This morning as I read through some of the thoughts of friends on Twitter a single tweet from @farmelady Diane Heckman from central Pennsylvania jumped out at me.
When you see something like that, you almost have to say something to encourage the person facing such a tough time! I also felt like I needed to look at other tweets and her blog to see if I could better understand what was happening.
Sadly, Diane’s story was somewhat familiar to me. It’s something I’ve better understood in the past two years as I’ve gotten to know more dairy farmers through social media. Saying it’s somewhat familiar doesn’t make it any easier to take though. But I will put it together here in case some reading this blog post.
I read through this morning’s timeline and noticed that among the tweets she was sending about something so heavily weighing on her mind, were replies of holiday greetings, talk of new books to read and thanks for people who, like me, offered some sense of support from far away.
The tweets she sent out broadly follow (for those not used to Twitter, remember there are character counts that limit you to 140 so we all abbreviate a lot):
can smell the pork and saukrt cooking in the oven downstairs, need to make mashed pot. and the dumplings and add some hot dogs to saukrt
cloudy, calling for rain , yuck ! at least dont have to go anywhere, after everyone leaves going park myself in recliner and start new book
husband said need to start advertsg the cows for sale. hope get enough to pay off some of bills .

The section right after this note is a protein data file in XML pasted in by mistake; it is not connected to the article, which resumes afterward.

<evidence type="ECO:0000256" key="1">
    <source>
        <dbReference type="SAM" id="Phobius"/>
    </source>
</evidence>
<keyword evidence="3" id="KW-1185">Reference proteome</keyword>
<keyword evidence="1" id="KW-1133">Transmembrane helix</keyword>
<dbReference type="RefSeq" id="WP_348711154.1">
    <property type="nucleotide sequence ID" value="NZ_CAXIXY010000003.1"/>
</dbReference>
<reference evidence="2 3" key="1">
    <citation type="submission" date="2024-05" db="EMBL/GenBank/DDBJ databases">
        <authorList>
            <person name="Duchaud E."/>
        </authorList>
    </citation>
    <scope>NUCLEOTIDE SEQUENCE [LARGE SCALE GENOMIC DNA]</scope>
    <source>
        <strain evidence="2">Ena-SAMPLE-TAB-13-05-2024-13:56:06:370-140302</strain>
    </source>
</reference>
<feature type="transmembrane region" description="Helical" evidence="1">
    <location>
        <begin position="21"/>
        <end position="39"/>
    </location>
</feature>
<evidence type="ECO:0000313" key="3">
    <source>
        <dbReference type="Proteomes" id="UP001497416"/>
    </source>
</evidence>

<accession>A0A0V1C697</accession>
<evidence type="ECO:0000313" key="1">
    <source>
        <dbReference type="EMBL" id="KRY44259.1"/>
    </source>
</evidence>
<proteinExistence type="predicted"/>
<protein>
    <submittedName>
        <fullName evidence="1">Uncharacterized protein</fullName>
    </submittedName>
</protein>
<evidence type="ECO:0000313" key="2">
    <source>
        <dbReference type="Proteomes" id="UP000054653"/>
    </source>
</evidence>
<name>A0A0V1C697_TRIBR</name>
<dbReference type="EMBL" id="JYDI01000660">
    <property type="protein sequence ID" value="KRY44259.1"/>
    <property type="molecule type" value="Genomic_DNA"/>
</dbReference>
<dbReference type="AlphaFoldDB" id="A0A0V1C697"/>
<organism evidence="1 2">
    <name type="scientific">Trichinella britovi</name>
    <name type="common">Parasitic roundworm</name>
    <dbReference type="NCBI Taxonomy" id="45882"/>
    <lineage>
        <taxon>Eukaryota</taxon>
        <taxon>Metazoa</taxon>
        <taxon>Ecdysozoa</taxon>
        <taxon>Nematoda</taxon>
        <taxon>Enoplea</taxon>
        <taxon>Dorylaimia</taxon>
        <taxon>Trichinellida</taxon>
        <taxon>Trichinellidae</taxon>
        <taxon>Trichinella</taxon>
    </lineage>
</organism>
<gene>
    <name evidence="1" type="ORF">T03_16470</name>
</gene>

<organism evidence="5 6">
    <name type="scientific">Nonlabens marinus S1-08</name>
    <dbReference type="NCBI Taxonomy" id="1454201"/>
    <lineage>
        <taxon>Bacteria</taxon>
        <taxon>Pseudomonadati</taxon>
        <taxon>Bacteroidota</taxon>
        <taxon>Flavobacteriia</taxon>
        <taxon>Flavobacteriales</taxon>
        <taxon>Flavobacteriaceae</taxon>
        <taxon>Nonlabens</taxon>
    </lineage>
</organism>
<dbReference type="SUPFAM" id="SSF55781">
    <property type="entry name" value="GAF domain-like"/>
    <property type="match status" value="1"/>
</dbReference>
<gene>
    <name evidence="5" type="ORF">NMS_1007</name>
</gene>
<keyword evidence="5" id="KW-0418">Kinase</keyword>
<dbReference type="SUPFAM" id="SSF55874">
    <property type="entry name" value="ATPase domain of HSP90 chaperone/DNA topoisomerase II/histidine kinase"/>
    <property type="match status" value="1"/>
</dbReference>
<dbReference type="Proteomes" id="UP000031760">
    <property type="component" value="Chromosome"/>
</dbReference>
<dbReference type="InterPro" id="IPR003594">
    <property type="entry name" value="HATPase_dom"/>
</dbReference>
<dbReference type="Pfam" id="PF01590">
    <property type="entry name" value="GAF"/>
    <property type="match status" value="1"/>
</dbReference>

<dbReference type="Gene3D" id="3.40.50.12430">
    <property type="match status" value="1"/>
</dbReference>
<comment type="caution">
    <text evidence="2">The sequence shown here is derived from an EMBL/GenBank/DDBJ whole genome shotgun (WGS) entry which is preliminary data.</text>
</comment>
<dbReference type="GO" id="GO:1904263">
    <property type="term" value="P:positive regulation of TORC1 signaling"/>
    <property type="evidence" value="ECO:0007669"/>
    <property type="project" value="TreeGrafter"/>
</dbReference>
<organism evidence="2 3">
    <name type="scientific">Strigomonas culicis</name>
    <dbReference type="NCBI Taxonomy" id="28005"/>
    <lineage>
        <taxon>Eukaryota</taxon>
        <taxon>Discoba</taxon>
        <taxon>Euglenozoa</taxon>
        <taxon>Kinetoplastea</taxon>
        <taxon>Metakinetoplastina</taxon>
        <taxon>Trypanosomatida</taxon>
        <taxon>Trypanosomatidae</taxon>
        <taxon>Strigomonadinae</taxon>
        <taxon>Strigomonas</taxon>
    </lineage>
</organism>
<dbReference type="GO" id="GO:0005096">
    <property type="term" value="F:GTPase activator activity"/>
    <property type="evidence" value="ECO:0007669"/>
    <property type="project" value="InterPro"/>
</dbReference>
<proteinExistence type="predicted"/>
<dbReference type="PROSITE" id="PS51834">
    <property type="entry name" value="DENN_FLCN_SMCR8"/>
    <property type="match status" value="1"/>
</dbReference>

once cows are sold, husband will start working for Twp. He is a Twp. Supervisor now and so glad he will be able to work for Twp.
Still too young for SS ,so have to have something else for income. just hope all works out and can pay off most of our bills n can keep farm
little grandson wont understand why we arent going to barn anymore , too young
hope to sell cows by spring , will keep a few , want to still have our own beef
makes me so mad that we are not getting a decent price for our milk!!!!!!! if dairy farmers were not getting cheated could maybe go on
Maybe even with better milk prices would still have sold cows, husband will turn 62 in Jan, Has knee problems, farming very hard on body
also has trouble with his arms and back, just falling aprt, getting old is not fun ! LOL !
little grandson goes to door in mornings and says Pap, knows we go out and get barn clothes on and go to barn and see Pap
Looking at those tweets, tears come to my eyes. A family dairy farm is part dairy, part family and you see that so clearly in her words. The understanding that the dairy business is tough economically, probably became clearest to me when I spent a day on Twitter with Ray Prock (@Raylindairy and blog) as we #moo’ed. Another dairyman, Will Gilmer (@GilmerDairy and blog) wrote a great blog post on the #moo effort and followed it up with some of the news coverage that came as a result.
The milk prices farmers receive dropped so incredibly low in the last few years has been added to a rise in input costs like feed and fuel, that all dairy farms I know of are having trouble. Even though there has been some price recovery the it is not enough to help farmers come out of the previous downturn.
To lose a job you love… a business you are passionate about… that is so incredibly hard that I don’t know how many of us can take it. And then to know that losing that business changes virtually every area of your life…. well, the tears are here for a reason.
The image of a grandson and granddad no longer having that reason to put on their boots & head to the barn may permanently reside on my eyelids. But I have hope that Diane and her family will find a way to keep the farm, the way so many other dairy farmers have. That they will keep some of their cows and have reason to go to their barn.
January 2, 2011 – Diane has posted to her blog as well on the topic.